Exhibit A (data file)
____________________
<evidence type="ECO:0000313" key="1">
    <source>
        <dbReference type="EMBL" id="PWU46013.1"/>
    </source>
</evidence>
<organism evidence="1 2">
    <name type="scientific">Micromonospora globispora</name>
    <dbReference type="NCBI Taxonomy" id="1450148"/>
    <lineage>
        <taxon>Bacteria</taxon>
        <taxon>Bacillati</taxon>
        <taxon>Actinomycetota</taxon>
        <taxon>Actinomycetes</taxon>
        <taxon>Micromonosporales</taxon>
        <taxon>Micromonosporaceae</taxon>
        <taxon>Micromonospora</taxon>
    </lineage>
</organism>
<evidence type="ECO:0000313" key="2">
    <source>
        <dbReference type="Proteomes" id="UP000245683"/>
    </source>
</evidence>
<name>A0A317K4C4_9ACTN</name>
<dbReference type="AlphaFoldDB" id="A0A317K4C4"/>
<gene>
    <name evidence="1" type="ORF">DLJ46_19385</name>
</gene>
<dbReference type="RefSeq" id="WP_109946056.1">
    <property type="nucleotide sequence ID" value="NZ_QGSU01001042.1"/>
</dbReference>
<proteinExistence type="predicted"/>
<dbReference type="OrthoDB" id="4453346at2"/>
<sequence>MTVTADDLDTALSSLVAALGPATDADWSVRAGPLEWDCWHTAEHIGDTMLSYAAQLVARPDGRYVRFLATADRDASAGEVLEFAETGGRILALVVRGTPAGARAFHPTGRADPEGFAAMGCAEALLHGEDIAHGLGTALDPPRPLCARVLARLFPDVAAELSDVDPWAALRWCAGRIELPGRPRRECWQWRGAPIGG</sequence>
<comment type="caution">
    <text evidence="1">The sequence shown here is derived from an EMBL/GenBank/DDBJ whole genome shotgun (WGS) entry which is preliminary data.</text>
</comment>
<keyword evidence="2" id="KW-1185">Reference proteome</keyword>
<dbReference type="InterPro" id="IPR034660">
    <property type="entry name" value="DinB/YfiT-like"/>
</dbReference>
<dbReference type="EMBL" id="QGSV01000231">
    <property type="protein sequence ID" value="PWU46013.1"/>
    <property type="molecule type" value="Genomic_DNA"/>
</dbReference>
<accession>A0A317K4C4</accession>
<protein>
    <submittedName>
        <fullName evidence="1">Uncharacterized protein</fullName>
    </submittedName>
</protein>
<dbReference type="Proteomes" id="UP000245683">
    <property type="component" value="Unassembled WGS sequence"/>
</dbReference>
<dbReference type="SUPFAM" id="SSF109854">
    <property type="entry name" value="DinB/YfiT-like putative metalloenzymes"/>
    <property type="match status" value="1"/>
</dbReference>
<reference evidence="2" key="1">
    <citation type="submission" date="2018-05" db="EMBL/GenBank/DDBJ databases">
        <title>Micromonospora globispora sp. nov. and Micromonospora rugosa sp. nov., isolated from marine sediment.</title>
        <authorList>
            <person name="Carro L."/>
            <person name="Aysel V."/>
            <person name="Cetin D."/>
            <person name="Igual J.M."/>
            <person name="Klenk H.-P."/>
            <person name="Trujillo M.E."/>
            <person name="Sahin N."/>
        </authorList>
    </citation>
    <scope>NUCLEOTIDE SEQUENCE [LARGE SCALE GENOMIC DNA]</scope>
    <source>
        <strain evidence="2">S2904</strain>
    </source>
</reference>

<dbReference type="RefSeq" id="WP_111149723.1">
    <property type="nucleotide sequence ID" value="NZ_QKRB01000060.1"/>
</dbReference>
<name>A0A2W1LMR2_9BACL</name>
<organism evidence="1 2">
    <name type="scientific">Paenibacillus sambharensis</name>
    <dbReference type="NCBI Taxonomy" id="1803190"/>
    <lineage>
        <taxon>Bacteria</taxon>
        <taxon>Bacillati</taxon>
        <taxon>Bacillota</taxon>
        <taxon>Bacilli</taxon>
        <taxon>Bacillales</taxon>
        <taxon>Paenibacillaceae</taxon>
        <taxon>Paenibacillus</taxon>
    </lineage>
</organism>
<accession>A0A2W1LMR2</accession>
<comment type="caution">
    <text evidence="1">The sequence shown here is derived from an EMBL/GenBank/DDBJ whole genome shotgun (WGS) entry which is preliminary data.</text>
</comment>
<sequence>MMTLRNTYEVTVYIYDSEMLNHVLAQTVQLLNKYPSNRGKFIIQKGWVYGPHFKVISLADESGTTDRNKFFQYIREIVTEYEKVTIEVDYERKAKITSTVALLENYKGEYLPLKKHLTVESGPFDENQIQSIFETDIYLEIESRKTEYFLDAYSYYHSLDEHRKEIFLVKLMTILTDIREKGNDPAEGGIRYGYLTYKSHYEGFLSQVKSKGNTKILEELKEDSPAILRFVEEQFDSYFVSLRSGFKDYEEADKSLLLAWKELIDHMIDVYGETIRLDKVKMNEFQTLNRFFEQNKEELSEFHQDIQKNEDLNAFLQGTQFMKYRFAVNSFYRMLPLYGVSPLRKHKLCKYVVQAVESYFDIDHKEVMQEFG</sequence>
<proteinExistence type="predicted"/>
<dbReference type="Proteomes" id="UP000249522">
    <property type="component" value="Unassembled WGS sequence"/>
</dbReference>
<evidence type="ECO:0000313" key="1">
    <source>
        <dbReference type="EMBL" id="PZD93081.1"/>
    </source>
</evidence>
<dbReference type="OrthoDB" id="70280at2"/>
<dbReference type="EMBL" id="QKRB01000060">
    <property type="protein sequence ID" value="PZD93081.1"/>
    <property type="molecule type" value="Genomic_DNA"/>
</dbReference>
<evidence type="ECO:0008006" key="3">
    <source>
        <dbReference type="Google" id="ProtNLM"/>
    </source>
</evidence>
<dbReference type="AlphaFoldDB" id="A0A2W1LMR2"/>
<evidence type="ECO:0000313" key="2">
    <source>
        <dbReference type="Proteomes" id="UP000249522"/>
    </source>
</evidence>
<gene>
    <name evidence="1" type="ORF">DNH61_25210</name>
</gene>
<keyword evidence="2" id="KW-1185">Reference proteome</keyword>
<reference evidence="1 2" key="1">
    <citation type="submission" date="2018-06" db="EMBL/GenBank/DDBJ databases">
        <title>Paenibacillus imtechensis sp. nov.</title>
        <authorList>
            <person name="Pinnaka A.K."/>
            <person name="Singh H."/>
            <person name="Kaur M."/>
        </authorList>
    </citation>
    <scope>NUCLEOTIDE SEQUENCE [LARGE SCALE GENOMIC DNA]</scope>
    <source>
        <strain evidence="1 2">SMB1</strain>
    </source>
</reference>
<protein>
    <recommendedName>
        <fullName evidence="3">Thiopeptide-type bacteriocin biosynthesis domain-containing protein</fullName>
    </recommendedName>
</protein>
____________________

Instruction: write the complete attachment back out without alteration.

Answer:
<evidence type="ECO:0000313" key="1">
    <source>
        <dbReference type="EMBL" id="PWU46013.1"/>
    </source>
</evidence>
<organism evidence="1 2">
    <name type="scientific">Micromonospora globispora</name>
    <dbReference type="NCBI Taxonomy" id="1450148"/>
    <lineage>
        <taxon>Bacteria</taxon>
        <taxon>Bacillati</taxon>
        <taxon>Actinomycetota</taxon>
        <taxon>Actinomycetes</taxon>
        <taxon>Micromonosporales</taxon>
        <taxon>Micromonosporaceae</taxon>
        <taxon>Micromonospora</taxon>
    </lineage>
</organism>
<evidence type="ECO:0000313" key="2">
    <source>
        <dbReference type="Proteomes" id="UP000245683"/>
    </source>
</evidence>
<name>A0A317K4C4_9ACTN</name>
<dbReference type="AlphaFoldDB" id="A0A317K4C4"/>
<gene>
    <name evidence="1" type="ORF">DLJ46_19385</name>
</gene>
<dbReference type="RefSeq" id="WP_109946056.1">
    <property type="nucleotide sequence ID" value="NZ_QGSU01001042.1"/>
</dbReference>
<proteinExistence type="predicted"/>
<dbReference type="OrthoDB" id="4453346at2"/>
<sequence>MTVTADDLDTALSSLVAALGPATDADWSVRAGPLEWDCWHTAEHIGDTMLSYAAQLVARPDGRYVRFLATADRDASAGEVLEFAETGGRILALVVRGTPAGARAFHPTGRADPEGFAAMGCAEALLHGEDIAHGLGTALDPPRPLCARVLARLFPDVAAELSDVDPWAALRWCAGRIELPGRPRRECWQWRGAPIGG</sequence>
<comment type="caution">
    <text evidence="1">The sequence shown here is derived from an EMBL/GenBank/DDBJ whole genome shotgun (WGS) entry which is preliminary data.</text>
</comment>
<keyword evidence="2" id="KW-1185">Reference proteome</keyword>
<dbReference type="InterPro" id="IPR034660">
    <property type="entry name" value="DinB/YfiT-like"/>
</dbReference>
<dbReference type="EMBL" id="QGSV01000231">
    <property type="protein sequence ID" value="PWU46013.1"/>
    <property type="molecule type" value="Genomic_DNA"/>
</dbReference>
<accession>A0A317K4C4</accession>
<protein>
    <submittedName>
        <fullName evidence="1">Uncharacterized protein</fullName>
    </submittedName>
</protein>
<dbReference type="Proteomes" id="UP000245683">
    <property type="component" value="Unassembled WGS sequence"/>
</dbReference>
<dbReference type="SUPFAM" id="SSF109854">
    <property type="entry name" value="DinB/YfiT-like putative metalloenzymes"/>
    <property type="match status" value="1"/>
</dbReference>
<reference evidence="2" key="1">
    <citation type="submission" date="2018-05" db="EMBL/GenBank/DDBJ databases">
        <title>Micromonospora globispora sp. nov. and Micromonospora rugosa sp. nov., isolated from marine sediment.</title>
        <authorList>
            <person name="Carro L."/>
            <person name="Aysel V."/>
            <person name="Cetin D."/>
            <person name="Igual J.M."/>
            <person name="Klenk H.-P."/>
            <person name="Trujillo M.E."/>
            <person name="Sahin N."/>
        </authorList>
    </citation>
    <scope>NUCLEOTIDE SEQUENCE [LARGE SCALE GENOMIC DNA]</scope>
    <source>
        <strain evidence="2">S2904</strain>
    </source>
</reference>

<dbReference type="RefSeq" id="WP_111149723.1">
    <property type="nucleotide sequence ID" value="NZ_QKRB01000060.1"/>
</dbReference>
<name>A0A2W1LMR2_9BACL</name>
<organism evidence="1 2">
    <name type="scientific">Paenibacillus sambharensis</name>
    <dbReference type="NCBI Taxonomy" id="1803190"/>
    <lineage>
        <taxon>Bacteria</taxon>
        <taxon>Bacillati</taxon>
        <taxon>Bacillota</taxon>
        <taxon>Bacilli</taxon>
        <taxon>Bacillales</taxon>
        <taxon>Paenibacillaceae</taxon>
        <taxon>Paenibacillus</taxon>
    </lineage>
</organism>
<accession>A0A2W1LMR2</accession>
<comment type="caution">
    <text evidence="1">The sequence shown here is derived from an EMBL/GenBank/DDBJ whole genome shotgun (WGS) entry which is preliminary data.</text>
</comment>
<sequence>MMTLRNTYEVTVYIYDSEMLNHVLAQTVQLLNKYPSNRGKFIIQKGWVYGPHFKVISLADESGTTDRNKFFQYIREIVTEYEKVTIEVDYERKAKITSTVALLENYKGEYLPLKKHLTVESGPFDENQIQSIFETDIYLEIESRKTEYFLDAYSYYHSLDEHRKEIFLVKLMTILTDIREKGNDPAEGGIRYGYLTYKSHYEGFLSQVKSKGNTKILEELKEDSPAILRFVEEQFDSYFVSLRSGFKDYEEADKSLLLAWKELIDHMIDVYGETIRLDKVKMNEFQTLNRFFEQNKEELSEFHQDIQKNEDLNAFLQGTQFMKYRFAVNSFYRMLPLYGVSPLRKHKLCKYVVQAVESYFDIDHKEVMQEFG</sequence>
<proteinExistence type="predicted"/>
<dbReference type="Proteomes" id="UP000249522">
    <property type="component" value="Unassembled WGS sequence"/>
</dbReference>
<evidence type="ECO:0000313" key="1">
    <source>
        <dbReference type="EMBL" id="PZD93081.1"/>
    </source>
</evidence>
<dbReference type="OrthoDB" id="70280at2"/>
<dbReference type="EMBL" id="QKRB01000060">
    <property type="protein sequence ID" value="PZD93081.1"/>
    <property type="molecule type" value="Genomic_DNA"/>
</dbReference>
<evidence type="ECO:0008006" key="3">
    <source>
        <dbReference type="Google" id="ProtNLM"/>
    </source>
</evidence>
<dbReference type="AlphaFoldDB" id="A0A2W1LMR2"/>
<evidence type="ECO:0000313" key="2">
    <source>
        <dbReference type="Proteomes" id="UP000249522"/>
    </source>
</evidence>
<gene>
    <name evidence="1" type="ORF">DNH61_25210</name>
</gene>
<keyword evidence="2" id="KW-1185">Reference proteome</keyword>
<reference evidence="1 2" key="1">
    <citation type="submission" date="2018-06" db="EMBL/GenBank/DDBJ databases">
        <title>Paenibacillus imtechensis sp. nov.</title>
        <authorList>
            <person name="Pinnaka A.K."/>
            <person name="Singh H."/>
            <person name="Kaur M."/>
        </authorList>
    </citation>
    <scope>NUCLEOTIDE SEQUENCE [LARGE SCALE GENOMIC DNA]</scope>
    <source>
        <strain evidence="1 2">SMB1</strain>
    </source>
</reference>
<protein>
    <recommendedName>
        <fullName evidence="3">Thiopeptide-type bacteriocin biosynthesis domain-containing protein</fullName>
    </recommendedName>
</protein>